If shared online poker liquidity sounded like a chimera or a concept too illusory to be deemed possible, it seems that it is now very close to turning into reality. News from Italian media from the past several weeks have spurred hopes that first shared liquidity agreements will be signed this year.
And according to the latest wave of media reports from the Southern European country, the first agreement that would allow ring-fenced online poker markets to merge their player pools would be penned by the end of this year’s first half. What is more, Italy’s online gambling head, Daria Petralia, has revealed that the first online poker network will probably be launched in late 2017 or early 2018.
Ms. Petralia has said that neither she, nor her colleagues could give a specific deadline as the agreement involves four countries, presumably France, Italy, Spain, and Portugal, and there are important technical matters to be taken care of before a network is created.
Shared online poker liquidity has circulated as an important topic in the European iGaming space for several years now. Yet, it was last summer when more important measures toward the idea’s realization were introduced. It can be said that France was the great initiator after adopting a law that allowed its national gambling regulator to negotiate shared liquidity agreements with counterparts from other interested countries.
Series of discussions have taken place with representatives of regulatory bodies from France, Italy, Spain, Portugal, and even the UK, since last July for issues that may arise over the process of creating an online poker network. It is believed that taxation differences in the participating countries and technical details would be the hardest to overcome before the poker network is created. It is yet to be seen how regulators will cope with the issues.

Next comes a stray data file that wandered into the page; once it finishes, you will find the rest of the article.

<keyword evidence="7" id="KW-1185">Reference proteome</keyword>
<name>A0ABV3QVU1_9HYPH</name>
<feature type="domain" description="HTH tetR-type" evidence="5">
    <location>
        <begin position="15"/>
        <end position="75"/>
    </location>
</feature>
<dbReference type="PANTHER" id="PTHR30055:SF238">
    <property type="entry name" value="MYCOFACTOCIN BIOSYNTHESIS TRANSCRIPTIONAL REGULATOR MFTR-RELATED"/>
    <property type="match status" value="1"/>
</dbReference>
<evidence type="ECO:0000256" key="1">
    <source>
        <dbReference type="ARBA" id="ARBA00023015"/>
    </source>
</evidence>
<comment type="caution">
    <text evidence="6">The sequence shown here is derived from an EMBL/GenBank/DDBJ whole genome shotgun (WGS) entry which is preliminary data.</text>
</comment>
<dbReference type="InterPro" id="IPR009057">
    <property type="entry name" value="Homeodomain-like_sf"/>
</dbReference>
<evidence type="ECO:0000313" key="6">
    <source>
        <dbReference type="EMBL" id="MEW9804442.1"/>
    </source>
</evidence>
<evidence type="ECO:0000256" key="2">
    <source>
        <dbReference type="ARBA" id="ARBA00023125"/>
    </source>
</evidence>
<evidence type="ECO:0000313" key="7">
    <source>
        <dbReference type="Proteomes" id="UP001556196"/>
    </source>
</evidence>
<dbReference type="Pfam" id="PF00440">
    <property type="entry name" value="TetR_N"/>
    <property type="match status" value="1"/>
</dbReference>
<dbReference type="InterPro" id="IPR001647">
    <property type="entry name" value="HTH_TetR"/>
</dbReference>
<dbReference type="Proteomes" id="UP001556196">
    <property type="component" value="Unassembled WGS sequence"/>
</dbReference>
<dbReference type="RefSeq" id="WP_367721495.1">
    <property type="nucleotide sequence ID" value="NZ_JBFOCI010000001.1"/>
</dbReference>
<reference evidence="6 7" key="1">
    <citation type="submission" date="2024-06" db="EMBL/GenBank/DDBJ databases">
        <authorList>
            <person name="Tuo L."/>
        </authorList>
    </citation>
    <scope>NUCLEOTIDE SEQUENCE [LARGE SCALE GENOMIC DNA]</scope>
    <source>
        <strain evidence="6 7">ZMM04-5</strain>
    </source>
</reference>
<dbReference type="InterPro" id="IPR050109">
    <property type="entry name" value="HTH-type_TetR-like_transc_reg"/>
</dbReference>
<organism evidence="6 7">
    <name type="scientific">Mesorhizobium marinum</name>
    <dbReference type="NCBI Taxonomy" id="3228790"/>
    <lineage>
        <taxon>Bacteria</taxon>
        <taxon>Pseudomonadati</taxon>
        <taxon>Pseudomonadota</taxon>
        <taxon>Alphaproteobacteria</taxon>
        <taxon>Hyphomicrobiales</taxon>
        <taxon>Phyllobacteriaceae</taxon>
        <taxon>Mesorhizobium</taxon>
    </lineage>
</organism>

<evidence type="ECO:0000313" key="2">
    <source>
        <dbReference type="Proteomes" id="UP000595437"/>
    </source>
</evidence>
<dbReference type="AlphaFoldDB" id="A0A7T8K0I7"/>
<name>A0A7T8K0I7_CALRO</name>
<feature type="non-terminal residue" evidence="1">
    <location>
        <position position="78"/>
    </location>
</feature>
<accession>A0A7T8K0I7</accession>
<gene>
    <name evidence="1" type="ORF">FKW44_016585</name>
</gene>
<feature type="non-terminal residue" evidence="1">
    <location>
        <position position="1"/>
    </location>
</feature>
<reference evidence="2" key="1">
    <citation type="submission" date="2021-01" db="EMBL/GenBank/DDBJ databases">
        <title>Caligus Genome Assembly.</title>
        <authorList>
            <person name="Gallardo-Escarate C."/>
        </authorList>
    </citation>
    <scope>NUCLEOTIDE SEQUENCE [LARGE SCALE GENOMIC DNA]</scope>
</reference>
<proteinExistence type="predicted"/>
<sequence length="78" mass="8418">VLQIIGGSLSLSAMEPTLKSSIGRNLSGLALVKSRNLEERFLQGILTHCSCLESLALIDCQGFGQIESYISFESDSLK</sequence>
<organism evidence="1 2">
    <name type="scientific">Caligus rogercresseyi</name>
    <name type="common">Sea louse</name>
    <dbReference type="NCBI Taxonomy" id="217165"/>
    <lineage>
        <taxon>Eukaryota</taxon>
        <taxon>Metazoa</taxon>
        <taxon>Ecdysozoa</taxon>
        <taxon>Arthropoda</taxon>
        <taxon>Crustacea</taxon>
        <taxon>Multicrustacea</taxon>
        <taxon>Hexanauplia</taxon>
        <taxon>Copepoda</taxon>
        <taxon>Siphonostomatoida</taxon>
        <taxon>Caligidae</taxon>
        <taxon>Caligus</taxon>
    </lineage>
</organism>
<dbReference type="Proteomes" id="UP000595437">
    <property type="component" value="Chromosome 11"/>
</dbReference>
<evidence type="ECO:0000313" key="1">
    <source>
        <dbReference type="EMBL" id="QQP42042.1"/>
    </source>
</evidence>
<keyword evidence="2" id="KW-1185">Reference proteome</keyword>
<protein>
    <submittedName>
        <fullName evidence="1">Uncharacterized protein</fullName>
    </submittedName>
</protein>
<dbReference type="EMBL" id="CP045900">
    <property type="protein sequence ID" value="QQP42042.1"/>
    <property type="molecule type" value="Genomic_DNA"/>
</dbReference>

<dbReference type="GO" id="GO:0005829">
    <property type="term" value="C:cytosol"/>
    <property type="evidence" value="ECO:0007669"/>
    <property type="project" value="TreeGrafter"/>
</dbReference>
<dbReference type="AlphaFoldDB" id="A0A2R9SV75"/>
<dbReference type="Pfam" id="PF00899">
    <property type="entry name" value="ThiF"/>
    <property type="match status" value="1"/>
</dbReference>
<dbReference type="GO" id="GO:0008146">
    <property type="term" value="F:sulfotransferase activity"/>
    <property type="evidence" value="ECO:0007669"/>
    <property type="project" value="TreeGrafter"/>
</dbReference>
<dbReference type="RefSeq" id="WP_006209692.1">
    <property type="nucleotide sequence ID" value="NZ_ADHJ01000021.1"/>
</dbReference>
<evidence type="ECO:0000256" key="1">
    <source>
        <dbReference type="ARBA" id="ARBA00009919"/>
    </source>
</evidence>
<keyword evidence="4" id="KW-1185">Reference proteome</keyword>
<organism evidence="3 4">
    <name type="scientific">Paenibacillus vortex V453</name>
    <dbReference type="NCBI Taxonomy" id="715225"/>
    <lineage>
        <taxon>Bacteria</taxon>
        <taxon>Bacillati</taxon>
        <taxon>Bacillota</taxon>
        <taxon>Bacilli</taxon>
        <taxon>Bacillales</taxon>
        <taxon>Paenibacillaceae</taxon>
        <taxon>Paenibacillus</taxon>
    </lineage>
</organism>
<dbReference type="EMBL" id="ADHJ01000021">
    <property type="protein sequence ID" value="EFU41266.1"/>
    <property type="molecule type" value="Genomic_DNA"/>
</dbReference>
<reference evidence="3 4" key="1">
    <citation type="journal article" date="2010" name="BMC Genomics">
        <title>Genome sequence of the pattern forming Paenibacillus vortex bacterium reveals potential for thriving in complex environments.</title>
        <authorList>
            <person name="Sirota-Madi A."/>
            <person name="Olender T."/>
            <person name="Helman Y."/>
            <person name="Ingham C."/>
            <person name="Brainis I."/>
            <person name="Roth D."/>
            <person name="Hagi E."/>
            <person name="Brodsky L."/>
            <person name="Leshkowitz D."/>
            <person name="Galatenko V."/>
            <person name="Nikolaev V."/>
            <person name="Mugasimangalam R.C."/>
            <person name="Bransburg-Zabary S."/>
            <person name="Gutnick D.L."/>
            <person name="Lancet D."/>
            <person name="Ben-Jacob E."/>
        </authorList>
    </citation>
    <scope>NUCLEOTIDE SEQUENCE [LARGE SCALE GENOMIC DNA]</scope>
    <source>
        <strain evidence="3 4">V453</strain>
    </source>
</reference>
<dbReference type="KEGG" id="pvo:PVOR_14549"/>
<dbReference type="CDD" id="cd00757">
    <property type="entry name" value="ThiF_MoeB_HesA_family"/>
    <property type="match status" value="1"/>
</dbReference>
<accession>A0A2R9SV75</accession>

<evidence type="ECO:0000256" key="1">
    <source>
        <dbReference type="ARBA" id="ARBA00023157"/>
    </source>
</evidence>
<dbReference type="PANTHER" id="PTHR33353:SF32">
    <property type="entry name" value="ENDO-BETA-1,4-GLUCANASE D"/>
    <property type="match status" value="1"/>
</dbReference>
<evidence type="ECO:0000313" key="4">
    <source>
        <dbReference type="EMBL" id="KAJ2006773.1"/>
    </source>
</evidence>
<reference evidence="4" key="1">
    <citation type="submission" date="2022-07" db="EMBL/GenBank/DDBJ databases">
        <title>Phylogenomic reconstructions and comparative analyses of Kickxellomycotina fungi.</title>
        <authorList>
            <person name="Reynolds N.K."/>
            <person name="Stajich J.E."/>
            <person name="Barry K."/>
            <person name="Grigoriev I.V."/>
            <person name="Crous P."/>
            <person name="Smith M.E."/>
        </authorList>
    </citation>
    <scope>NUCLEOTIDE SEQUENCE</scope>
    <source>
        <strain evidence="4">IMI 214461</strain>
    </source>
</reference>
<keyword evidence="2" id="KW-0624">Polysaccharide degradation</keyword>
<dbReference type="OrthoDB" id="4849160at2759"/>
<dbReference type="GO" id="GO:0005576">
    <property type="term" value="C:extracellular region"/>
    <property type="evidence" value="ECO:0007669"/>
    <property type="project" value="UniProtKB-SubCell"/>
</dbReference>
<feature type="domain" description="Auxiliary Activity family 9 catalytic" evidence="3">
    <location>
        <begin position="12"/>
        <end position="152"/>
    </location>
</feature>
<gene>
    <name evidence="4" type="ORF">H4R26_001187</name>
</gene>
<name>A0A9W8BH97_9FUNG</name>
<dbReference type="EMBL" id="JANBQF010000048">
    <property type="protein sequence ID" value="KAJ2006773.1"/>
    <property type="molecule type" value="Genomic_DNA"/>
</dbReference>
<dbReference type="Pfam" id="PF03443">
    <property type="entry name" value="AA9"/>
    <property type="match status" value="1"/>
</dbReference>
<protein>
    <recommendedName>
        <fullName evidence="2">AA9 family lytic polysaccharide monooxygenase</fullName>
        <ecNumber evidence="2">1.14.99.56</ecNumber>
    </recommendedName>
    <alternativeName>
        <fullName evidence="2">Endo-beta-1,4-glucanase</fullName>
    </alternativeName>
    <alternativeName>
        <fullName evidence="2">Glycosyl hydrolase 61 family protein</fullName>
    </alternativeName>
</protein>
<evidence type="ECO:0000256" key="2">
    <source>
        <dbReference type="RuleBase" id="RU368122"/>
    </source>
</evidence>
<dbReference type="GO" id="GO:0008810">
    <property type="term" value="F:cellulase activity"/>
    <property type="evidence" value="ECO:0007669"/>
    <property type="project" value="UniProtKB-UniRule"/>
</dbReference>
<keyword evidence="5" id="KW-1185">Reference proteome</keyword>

The shared liquidity strategy is seen by many as what could save Europe’s online poker, particularly in ring-fenced markets. Italy, France, and Spain regulated their poker markets several years ago. However, they surrounded poker operations on their territories with an allegorical fence that killed competition and gave local players a very limited choice of options. The regulatory measures hit the game’s profitability significantly, as seen in quarterly and annual reports provided by the countries’ respective regulators.
Portugal opened its iGaming market for international operators last year. So far, PokerStars is the only poker brand operating in the country’s ring-fenced market. This leads us to believe that the operator will almost certainly participate in the shared liquidity network, once it is launched.
Ms. Petralia has also told media that major gambling operators are to enter the local market later this year. French poker operator Winamax has recently posted a message on its LinkedIn page, announcing that it was hiring Italian-, Spanish-, and Portuguese-speaking staff. In other words, the French brand may soon expand into more jurisdictions.